WASHINGTON – Environmental secretary Lisa Jackson has volunteered to multiply and control water quality permits for surface coal mines in six Appalachian states.
Her assistants released "final guidance" on the Environmental Protection Agency's role on July 21, declaring that "it is not a rule, and hence it is not binding and lacks the force of law."
Water administrator Nancy Stoner and compliance administrator Cynthia Giles wrote, "It does not impose any obligations on private parties."
They wrote, "This guidance does not establish new, mandatory requirements that must be incorporated into a particular permit."
They wrote, "Rather, it provides information about practices and approaches that can help ensure that a permit is consistent with existing legal requirements."
They wrote, "EPA is not establishing a water quality standard."
They expressed hope that final guidance would reduce the likelihood of judicial challenges.
Jackson's previous "interim guidance" had drawn lawsuits from West Virginia environmental secretary Randy Huffman, the National Mining Association, and others.
The suits remain pending before U.S. District Judge Reggie Walton in Washington.
Under the Clean Water Act, an operator must obtain a permit from state regulators, the Army Corps of Engineers, or both.
The Act employs EPA in a backstop role, to prevent errors by the Corps and the states.
Jackson's interim guidance introduced "enhanced coordination," a policy that injected EPA into decisions of operators, states, and the Corps.
Although her assistants loaded her final guidance with disclaimers and softened the title to "effective coordination," control remains her goal.
Stoner and Giles recommended a ban on permits that cover two or more valley fills.
"Valley fills associated with a project should generally be constructed one at a time," they wrote.
"The permittee should demonstrate to the satisfaction of the permitting authority that water quality has been protected and that significant degradation has not occurred as a result of each valley fill before the permittee may begin construction of subsequent valley fills," they wrote.
For each valley fill, they recommended setting a threshold quality value and requiring a remedial action plan if an operator crosses it.
They recommended that if an operator crossed a second threshold, an operator couldn't construct another valley fill until it carried out a remedy.
They recommended serious consideration of environmental impact statements for projects involving more than a mile of stream loss or more than one valley fill.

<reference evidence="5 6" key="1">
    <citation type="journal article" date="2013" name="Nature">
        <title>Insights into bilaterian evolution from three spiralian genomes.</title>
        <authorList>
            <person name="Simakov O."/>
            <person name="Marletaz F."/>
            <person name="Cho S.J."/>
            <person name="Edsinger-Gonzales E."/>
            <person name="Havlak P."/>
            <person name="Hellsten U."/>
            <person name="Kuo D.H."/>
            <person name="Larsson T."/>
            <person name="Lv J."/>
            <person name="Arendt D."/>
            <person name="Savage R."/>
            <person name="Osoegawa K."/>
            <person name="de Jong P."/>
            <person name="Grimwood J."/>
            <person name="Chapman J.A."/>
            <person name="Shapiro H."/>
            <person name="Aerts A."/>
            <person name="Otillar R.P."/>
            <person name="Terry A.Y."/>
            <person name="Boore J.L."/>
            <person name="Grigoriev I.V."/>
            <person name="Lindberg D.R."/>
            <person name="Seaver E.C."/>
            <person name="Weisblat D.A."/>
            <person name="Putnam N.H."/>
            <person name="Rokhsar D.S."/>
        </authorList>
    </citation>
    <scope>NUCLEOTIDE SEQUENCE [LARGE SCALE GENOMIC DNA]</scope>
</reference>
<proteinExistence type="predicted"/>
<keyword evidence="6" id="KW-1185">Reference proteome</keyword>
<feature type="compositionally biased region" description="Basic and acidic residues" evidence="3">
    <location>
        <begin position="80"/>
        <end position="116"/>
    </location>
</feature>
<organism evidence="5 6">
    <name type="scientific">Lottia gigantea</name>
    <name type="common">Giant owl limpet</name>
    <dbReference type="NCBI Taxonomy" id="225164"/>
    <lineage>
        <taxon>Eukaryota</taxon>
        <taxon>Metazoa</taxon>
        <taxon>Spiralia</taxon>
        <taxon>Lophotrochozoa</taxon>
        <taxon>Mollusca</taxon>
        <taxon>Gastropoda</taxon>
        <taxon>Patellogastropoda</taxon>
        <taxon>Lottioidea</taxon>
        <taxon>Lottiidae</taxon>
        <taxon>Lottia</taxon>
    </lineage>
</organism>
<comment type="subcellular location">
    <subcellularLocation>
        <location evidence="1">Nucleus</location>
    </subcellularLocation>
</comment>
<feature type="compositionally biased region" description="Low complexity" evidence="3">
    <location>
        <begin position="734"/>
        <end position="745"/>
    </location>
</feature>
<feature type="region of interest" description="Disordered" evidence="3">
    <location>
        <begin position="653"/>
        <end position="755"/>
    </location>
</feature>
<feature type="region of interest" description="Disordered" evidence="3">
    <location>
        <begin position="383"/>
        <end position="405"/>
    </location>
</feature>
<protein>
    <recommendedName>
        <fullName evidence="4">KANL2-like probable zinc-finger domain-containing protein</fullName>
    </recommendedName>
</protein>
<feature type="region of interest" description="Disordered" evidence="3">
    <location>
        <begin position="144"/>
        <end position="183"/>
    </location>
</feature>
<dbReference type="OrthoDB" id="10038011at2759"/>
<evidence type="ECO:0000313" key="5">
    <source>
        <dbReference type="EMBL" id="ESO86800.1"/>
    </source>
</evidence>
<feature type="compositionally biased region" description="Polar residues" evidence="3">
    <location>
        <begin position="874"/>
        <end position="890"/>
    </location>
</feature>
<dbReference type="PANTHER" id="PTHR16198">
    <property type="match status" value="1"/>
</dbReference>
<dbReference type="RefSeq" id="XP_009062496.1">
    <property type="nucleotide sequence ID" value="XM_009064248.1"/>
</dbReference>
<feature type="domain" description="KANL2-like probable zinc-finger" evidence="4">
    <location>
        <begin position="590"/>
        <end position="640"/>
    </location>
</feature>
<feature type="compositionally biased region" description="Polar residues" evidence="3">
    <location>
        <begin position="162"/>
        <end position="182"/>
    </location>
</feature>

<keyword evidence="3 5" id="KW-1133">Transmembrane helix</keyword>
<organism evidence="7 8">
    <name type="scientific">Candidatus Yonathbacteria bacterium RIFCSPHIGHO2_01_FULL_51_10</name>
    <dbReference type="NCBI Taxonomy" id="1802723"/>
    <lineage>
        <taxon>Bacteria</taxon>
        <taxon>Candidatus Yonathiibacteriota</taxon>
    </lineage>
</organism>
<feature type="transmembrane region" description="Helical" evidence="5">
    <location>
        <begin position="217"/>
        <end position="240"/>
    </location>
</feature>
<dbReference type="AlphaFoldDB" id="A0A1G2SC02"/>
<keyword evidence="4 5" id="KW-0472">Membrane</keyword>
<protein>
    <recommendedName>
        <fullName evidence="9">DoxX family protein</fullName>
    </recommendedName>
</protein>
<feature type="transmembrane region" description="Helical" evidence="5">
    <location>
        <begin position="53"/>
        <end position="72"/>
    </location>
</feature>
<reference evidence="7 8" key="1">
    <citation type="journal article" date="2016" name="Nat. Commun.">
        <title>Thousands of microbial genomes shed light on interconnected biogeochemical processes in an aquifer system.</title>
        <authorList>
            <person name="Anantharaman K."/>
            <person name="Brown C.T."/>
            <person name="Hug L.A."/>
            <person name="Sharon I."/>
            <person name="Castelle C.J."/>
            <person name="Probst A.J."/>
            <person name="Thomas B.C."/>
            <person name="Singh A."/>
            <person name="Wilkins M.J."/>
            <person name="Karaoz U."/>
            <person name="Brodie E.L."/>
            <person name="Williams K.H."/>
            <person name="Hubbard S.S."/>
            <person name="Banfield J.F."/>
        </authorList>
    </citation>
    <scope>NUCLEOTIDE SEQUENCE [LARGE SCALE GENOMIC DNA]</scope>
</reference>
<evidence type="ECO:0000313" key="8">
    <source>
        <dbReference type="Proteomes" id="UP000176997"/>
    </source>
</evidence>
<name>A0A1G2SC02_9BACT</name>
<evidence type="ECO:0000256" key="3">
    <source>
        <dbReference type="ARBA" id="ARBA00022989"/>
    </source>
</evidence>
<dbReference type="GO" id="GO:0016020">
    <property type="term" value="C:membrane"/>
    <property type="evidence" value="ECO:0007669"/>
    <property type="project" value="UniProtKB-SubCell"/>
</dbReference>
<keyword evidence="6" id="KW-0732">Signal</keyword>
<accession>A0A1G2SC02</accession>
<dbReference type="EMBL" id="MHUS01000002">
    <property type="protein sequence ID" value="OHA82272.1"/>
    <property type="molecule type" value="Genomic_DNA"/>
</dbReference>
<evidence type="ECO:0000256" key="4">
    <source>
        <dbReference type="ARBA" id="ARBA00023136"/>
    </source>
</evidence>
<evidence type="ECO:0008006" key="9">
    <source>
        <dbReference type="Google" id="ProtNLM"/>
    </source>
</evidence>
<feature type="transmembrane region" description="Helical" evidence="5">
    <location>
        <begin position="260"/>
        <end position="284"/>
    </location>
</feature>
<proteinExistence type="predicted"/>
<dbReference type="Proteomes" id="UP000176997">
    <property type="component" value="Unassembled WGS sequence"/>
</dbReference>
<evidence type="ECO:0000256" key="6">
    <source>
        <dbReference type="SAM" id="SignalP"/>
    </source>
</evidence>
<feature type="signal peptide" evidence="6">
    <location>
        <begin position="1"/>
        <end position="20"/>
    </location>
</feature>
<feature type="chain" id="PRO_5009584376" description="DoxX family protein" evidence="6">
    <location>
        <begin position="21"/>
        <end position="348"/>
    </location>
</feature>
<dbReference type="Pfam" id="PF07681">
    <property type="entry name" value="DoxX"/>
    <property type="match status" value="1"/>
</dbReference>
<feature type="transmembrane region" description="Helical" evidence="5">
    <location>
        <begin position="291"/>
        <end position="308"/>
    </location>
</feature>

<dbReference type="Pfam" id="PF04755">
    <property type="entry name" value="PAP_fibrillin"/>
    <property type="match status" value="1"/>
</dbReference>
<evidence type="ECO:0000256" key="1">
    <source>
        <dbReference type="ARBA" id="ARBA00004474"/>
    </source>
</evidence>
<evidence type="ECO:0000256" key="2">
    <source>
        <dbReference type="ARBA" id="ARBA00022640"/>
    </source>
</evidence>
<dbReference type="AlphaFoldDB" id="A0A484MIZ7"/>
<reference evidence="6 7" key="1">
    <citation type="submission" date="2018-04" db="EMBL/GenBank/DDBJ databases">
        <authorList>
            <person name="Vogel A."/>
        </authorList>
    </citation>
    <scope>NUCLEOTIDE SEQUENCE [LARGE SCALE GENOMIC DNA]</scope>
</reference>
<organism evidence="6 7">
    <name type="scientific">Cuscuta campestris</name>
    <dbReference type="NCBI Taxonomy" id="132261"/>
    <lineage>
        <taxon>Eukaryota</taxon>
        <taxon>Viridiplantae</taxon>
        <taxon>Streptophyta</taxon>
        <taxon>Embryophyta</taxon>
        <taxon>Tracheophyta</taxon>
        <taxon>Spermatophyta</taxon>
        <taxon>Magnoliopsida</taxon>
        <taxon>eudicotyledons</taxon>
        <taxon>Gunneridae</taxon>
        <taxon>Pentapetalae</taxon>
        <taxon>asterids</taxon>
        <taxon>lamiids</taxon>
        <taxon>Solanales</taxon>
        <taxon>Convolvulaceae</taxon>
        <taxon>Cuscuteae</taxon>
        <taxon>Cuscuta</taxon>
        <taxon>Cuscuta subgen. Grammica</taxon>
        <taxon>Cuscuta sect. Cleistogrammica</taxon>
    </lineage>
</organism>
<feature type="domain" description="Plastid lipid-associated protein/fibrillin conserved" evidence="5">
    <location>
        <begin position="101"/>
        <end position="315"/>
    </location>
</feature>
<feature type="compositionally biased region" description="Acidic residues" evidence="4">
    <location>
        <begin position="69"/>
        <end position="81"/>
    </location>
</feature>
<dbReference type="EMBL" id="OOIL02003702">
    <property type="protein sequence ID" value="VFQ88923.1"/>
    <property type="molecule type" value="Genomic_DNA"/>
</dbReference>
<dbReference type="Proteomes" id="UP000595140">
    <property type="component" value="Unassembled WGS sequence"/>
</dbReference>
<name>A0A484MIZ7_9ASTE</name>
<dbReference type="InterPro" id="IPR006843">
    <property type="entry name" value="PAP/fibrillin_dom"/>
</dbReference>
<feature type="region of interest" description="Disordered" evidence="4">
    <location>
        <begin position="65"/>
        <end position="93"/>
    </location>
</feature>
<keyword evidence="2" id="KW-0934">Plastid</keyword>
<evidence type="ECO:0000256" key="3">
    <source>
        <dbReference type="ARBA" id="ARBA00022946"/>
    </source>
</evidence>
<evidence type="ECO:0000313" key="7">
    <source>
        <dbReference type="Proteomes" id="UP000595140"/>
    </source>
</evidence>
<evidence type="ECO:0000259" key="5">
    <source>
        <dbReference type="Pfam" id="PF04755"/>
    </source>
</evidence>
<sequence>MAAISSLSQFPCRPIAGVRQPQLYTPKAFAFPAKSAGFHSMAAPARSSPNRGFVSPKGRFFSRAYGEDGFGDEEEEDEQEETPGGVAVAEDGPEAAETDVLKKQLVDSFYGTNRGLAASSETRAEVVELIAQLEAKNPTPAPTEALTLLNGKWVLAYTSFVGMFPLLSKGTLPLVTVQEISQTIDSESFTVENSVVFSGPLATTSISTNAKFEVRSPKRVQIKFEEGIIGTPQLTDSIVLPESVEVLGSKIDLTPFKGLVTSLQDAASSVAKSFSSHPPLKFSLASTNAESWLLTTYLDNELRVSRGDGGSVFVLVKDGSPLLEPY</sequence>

They recommended circulation of draft environmental assessments for public comment.
They recommended that operators estimate characteristics of discharges they propose.
"Even though valley fills, impoundments, and sediment ponds would be constructed before data from actual discharges would be available, other data, such as data from similar activities at nearby mines, are most likely available to characterize these discharges," they wrote.
Writing that the Act allows degradation of high quality water if necessary for "important economic or social development," they proposed to change the meaning of the words.
"Before a lowering of water quality is allowed, an alternatives analysis should be undertaken to evaluate whether the proposed discharge is necessary," they wrote.
They recommended that regional offices "encourage states to take into account environmental justice considerations."
They wrote, "For example, when considering the social and economic benefits compared to environmental costs, the potential effects that should be considered include, in addition to job creation and other economic benefits; potential loss of assimilative capacity; negative impacts to fishing, recreation, and tourism; health impacts; and impacts to the societal value of environmental quality."
They recommended requiring operators to mitigate damage from past mining activities that federal or state regulations might not specifically address.
They recommended that operators identify species down to the tiniest, and capture a photographic record of their habitat.
Jackson's coordination policy covers West Virginia, Virginia, Pennsylvania, Ohio, North Carolina and Tennessee.